Its most recent announcement, for "Project Dunbar", directly involves the Reserve Bank of South Africa (SARB), seeking to develop a wholesale "Model 3" single integrated system - a common shared platform for participating countries.
In August 2021, Central Bank of Nigeria (CBN) appointed a Fintech firm (Bitt Inc.) as a technical partner for its pilot scheme "Project Giant" for its CBDC, the "e-Naira", a project ongoing since 2017. The pilot starts in October.
CBN Governor Godwin Emefiele claimed potential benefits include: increased cross-border trade, accelerated financial inclusion, cheaper and faster remittance inflows, easier targeted social interventions, improved monetary policy effectiveness, payment systems efficiency, and tax collection. Deputy Governor Folashodun Shonobi also urged citizens to use e-Naira for remittances and cross-border payments rather than private digital currencies like Bitcoin. He flagged that CBDC will "increase efficiency in national remittances" while "lowering high costs".
On 20 September, Musa Jimoh, CBN Director for Payment System Management stated that e-Naira represents legal tender, flagging that "where e-Naira is presented, it must be accepted... merchants must accept e-Naira as a means of payment". He claimed a leadership role for Nigeria stating it was "blazing the trail" and was "the only country in Africa that is doing it".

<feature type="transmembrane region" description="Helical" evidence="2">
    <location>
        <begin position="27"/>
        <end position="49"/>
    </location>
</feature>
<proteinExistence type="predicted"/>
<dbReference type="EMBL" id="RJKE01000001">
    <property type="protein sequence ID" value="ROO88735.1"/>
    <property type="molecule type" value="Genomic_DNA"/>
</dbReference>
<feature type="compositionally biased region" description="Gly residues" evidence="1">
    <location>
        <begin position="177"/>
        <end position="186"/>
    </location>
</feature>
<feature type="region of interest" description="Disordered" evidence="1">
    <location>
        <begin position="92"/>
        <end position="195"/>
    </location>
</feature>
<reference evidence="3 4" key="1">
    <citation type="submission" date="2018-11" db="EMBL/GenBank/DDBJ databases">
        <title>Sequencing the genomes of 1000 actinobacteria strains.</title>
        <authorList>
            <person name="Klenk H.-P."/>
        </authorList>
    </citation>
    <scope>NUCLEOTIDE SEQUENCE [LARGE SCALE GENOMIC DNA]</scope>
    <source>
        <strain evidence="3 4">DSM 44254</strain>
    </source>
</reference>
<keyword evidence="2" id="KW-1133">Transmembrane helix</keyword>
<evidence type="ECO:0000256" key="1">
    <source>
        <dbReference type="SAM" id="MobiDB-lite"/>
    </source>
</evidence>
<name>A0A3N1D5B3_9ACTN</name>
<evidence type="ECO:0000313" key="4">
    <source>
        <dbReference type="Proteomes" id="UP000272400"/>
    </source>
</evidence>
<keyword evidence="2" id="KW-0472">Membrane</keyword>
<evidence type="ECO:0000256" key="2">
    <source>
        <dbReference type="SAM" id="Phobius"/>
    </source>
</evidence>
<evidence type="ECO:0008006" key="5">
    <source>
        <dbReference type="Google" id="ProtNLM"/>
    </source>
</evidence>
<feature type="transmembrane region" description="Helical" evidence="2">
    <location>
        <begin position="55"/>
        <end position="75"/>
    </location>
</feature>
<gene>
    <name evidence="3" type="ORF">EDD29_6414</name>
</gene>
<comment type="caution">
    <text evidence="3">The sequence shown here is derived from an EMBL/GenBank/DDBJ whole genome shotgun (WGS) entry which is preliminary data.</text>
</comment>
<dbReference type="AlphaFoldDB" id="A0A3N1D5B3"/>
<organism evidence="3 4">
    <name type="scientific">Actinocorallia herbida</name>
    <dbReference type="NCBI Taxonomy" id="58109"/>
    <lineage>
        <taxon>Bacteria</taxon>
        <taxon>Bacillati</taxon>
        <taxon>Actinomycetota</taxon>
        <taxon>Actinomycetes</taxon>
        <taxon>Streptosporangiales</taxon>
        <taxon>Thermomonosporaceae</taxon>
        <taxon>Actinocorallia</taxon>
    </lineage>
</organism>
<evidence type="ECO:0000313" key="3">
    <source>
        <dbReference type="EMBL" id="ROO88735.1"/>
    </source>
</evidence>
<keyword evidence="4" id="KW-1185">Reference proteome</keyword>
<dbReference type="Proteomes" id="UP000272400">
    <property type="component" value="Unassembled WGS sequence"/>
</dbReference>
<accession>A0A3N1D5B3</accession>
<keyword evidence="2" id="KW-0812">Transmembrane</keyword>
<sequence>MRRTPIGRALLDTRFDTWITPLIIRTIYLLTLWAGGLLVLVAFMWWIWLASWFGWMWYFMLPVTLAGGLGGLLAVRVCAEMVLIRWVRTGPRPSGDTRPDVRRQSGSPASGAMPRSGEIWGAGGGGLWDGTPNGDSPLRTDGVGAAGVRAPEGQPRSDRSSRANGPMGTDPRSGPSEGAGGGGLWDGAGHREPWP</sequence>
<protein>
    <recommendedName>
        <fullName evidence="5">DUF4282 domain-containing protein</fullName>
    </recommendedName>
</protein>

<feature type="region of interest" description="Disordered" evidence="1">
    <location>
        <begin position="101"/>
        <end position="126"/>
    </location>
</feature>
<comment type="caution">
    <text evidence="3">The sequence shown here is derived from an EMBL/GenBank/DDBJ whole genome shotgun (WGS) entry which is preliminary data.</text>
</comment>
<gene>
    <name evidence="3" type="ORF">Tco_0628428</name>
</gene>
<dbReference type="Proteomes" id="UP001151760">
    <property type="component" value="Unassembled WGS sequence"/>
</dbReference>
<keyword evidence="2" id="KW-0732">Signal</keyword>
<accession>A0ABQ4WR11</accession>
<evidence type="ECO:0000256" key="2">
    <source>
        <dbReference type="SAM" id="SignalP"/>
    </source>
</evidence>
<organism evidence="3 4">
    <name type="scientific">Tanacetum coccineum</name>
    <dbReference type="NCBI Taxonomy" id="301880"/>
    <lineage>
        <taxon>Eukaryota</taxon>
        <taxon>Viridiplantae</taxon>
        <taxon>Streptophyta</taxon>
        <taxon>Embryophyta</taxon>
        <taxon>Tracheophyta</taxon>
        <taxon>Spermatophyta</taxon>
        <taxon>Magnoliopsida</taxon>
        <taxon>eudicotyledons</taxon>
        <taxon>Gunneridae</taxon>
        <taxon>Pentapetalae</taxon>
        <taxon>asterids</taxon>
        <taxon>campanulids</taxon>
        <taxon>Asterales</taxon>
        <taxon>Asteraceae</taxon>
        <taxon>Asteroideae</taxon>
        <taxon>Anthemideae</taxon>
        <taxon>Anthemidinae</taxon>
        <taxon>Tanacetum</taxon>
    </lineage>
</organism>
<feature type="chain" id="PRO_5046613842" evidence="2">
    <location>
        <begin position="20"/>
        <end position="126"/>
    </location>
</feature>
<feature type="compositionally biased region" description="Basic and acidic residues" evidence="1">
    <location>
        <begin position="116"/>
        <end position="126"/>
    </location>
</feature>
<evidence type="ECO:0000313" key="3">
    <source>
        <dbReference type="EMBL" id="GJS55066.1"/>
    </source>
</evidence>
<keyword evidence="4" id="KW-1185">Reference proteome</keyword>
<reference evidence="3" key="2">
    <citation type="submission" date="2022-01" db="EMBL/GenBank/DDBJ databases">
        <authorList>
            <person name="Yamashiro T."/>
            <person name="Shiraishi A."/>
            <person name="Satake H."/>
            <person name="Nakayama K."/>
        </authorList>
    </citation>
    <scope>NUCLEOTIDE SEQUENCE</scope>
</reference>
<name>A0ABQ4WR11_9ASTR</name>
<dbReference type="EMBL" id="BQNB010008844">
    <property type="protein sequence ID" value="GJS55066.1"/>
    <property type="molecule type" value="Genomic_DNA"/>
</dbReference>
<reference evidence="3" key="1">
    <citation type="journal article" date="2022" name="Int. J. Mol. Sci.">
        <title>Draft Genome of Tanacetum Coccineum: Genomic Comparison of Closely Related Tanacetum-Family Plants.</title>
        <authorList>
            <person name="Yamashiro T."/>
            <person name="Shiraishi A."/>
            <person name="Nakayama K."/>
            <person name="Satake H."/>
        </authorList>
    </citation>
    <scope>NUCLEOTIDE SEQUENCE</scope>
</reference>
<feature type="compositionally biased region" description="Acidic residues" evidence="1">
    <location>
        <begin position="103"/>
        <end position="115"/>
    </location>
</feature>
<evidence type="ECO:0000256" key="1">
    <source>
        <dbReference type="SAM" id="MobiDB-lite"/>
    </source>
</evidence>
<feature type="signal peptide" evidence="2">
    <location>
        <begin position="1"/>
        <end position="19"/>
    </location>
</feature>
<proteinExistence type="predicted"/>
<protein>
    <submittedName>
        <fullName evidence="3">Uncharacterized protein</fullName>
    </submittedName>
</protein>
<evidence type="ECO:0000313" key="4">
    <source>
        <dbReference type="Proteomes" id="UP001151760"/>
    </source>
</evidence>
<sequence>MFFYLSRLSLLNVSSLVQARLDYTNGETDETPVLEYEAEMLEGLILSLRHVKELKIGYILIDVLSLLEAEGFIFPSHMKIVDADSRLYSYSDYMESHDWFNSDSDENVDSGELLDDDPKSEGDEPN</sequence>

In August 2021, Ghana signed an agreement with its chosen technology partner, G+D, for its pilot project. Its statement announced that this forms part of the "Digital Ghana Agenda", seeking to digitize government services in Ghana. It claimed that the "e-Cedi" forms part of an agenda to reduce the use of physical cash while "ensuring a secure and robust payment infrastructure".
Ghana's pilot study will aim to consider user experiences, security, legal aspects, and impacts on monetary policy and existing payment systems. Another priority is likely to be financial inclusion, within Ghana's previously stated aim of an "ambitious infrastructure development program for the ICT Sector", with Ghana's Ministry of Communications having pledged back in 2017 to develop "a national broadband infrastructure and total connectivity for the unserved and underserved".
Overall, Ghana's scheme appears less advanced than Nigeria's. Bank of Ghana's August statement noted that its project will be divided into three phases "design, implementation and pilot". The pilot scheme will test e-Cedi using diverse social and demographic groups while using multiple vehicles including mobile apps and smart cards.
South Africa: Pilot scheme without commitment to proceed
South Africa started its pilot scheme in May 2021, seeking "to investigate if it would be feasible, appropriate and desirable for the SARB to issue a CBDC to be used for retail purposes". Findings will help to determine "whether to pursue the issuance of a South African CBDC". Even if the study suggests that CBDC may be "feasible and/or desirable", it does "not necessarily imply that it will be pursued".